The sacking of Australia’s first female Prime Minister, Julia Gillard, by her own party and the deed’s revival of the PM she ousted, Kevin Rudd, towers in tragedy and vitriol.
A tragedy for her and a setback, surely, for women. It came on a night of deceit, blood and burned friendships that had been brewing for the two years in which leadership acrimony has consumed the party and turned it into a resented force, one facing a defeat of historic proportions at the planned September election.
A condition Gillard set when she – again under siege from the Rudd forces – called the ballot was that the loser resign from politics immediately. Gillard reasoned that this was the only way to end leadership tensions.
Thus it is her who leaves politics.
She is not an easy read. A day before the leadership ballot, as Parliament prepared to shut down ahead of the election, Julia Gillard appeared on the cover of the mass-circulation The Australian Women’s Weekly, sitting in an armchair knitting a toy kangaroo for the royal baby and wearing a crafty smile, her dog Reuben at her feet.
Her minders would later claim they’d been conned by the magazine but whoever conceived the shot managed to instantly unleash a gallery of irked commentators; the chief political correspondent (a middle-aged male) for Rupert Murdoch’s The Australian newspaper led the charge, complaining that the photograph immediately sabotaged two years of work to refine Gillard’s no-nonsense image and surely portended the oblivion that befell the former leader of the Australian Democrats, Cheryl Kernot; she was cast as the scarlet woman after appearing on the Weekly’s cover wearing a red dress and feather boa.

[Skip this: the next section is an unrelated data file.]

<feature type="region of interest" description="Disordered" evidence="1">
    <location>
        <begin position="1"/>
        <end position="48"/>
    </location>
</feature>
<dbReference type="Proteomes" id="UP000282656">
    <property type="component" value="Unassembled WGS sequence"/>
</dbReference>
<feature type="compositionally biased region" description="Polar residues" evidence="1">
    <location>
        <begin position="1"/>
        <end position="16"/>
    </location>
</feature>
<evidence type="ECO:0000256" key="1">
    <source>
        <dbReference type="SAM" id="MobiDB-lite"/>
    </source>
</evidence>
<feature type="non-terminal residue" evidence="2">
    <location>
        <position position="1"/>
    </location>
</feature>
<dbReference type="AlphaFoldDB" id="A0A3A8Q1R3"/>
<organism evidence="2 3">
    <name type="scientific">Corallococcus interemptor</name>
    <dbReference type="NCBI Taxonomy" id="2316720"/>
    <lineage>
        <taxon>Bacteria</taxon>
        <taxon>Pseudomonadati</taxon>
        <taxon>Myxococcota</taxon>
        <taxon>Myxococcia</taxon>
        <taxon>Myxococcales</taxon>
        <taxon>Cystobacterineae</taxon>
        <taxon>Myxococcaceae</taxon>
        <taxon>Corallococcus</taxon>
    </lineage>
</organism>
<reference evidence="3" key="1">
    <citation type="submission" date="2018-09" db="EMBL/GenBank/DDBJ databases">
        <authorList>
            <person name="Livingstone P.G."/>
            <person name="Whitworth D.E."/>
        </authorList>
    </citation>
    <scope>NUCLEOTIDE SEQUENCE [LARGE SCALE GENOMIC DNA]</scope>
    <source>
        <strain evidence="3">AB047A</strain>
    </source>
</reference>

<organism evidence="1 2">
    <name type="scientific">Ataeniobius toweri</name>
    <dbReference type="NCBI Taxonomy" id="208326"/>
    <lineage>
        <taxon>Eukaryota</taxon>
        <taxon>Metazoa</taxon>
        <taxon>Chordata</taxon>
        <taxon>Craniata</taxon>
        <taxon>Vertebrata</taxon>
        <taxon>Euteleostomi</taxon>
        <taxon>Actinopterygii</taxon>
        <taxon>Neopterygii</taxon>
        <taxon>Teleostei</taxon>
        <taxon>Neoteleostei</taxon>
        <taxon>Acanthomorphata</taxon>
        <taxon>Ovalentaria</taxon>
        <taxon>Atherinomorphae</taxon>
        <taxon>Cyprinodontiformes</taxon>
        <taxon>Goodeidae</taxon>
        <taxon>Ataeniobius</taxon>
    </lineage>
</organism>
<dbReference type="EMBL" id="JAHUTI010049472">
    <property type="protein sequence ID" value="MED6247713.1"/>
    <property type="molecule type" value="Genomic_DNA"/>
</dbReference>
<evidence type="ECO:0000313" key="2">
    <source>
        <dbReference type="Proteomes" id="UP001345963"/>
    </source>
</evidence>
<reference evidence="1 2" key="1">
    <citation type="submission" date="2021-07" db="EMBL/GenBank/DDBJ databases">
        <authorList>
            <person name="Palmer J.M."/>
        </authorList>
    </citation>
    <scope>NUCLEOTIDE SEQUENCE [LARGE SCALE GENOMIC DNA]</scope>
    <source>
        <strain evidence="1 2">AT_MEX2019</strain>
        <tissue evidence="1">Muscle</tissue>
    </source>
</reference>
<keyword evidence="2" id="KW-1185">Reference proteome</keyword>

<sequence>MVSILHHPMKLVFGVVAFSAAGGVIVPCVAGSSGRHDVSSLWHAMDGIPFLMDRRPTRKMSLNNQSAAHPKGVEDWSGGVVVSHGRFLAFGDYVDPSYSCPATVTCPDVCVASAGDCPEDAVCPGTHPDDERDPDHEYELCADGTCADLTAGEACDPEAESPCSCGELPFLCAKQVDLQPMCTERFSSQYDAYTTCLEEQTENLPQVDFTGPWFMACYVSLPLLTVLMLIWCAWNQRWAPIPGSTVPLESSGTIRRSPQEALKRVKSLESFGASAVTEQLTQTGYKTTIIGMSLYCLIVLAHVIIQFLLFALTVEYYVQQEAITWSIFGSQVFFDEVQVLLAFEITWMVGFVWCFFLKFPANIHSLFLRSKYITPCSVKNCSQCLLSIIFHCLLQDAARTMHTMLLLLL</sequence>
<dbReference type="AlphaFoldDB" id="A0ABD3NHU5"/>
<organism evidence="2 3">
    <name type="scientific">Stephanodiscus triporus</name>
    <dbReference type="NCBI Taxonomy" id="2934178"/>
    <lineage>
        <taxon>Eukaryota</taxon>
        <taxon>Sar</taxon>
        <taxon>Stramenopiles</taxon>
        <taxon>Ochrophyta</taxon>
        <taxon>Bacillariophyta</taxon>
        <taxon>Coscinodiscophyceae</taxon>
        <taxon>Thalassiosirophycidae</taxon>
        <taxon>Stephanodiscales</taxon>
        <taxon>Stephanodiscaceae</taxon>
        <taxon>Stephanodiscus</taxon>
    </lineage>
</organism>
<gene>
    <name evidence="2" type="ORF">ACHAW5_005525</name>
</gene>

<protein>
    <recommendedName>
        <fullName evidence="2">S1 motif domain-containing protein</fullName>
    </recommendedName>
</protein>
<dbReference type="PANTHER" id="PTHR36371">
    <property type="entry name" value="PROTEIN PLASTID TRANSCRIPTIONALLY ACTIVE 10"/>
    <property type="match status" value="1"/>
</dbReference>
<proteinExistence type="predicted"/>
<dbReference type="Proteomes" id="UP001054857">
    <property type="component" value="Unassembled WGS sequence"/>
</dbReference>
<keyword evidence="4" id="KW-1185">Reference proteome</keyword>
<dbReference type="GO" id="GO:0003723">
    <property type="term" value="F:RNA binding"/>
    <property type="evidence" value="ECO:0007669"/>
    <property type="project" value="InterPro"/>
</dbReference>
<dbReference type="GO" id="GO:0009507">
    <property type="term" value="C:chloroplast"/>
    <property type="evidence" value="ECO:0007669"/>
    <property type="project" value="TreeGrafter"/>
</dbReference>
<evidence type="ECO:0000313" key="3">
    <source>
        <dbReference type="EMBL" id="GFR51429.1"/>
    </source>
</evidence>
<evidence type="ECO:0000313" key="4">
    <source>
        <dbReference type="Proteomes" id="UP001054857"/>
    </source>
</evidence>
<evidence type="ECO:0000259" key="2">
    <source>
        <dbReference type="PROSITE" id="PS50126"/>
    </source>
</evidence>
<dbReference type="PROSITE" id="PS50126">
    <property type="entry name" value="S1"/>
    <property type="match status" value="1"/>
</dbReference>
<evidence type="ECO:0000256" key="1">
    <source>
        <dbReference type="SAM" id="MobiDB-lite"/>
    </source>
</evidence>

Gillard is, unhappily, no stranger to those who seek to deep-read her circumstances. In 2005 she was photographed in her suburban Melbourne bungalow beside an empty fruit bowl and kitchen without clutter. The trim scene instantly became a metaphor for her childless and, then, partner-less life. It might equally have suggested a tidy mind.
No Australian male politician was so examined.
Australia has a woman Governor-General, a women deputy leader of the Opposition. Even the country’s richest person is a woman. It cannot be a nation unused to powerful women.
Yet women in politics who are bosses – in control, giving orders, making decisions – are at risk of being portrayed as unfeminine. When Gillard chooses to be pictured as a woman, condemnation roars. Men, of course, aren’t required to be convincing as a man or a leader.
This may explain, not excuse, the grossly excessive nastiness to which Gillard had been subjected to by an array of shock jocks, columnists and political rivals. The broadcaster and former Wallabies coach Alan Jones suggested she be cast out to sea in a chaff bag. A banner reading “JuLIAR … Bob Brown’s bitch” was erected behind opposition leader Tony Abbott while he was speaking to an anti-carbon tax rally.
And not only men. The Australia-born feminist Germaine Greer mocked the Prime Minister’s figure on national television, saying she should face the fact she has a “big arse”. A Queensland restaurant owner, preparing to host a dinner for Gillard’s political rivals, thought it hilarious to produce a menu that included Julia Gillard quail distinguished by small breasts and huge thighs.
Julia Gillard is gone. Deserved or not, her end carries no comfort for women in public life.
Bernard Lagan is a New Zealand journalist who writes for The Global Mail.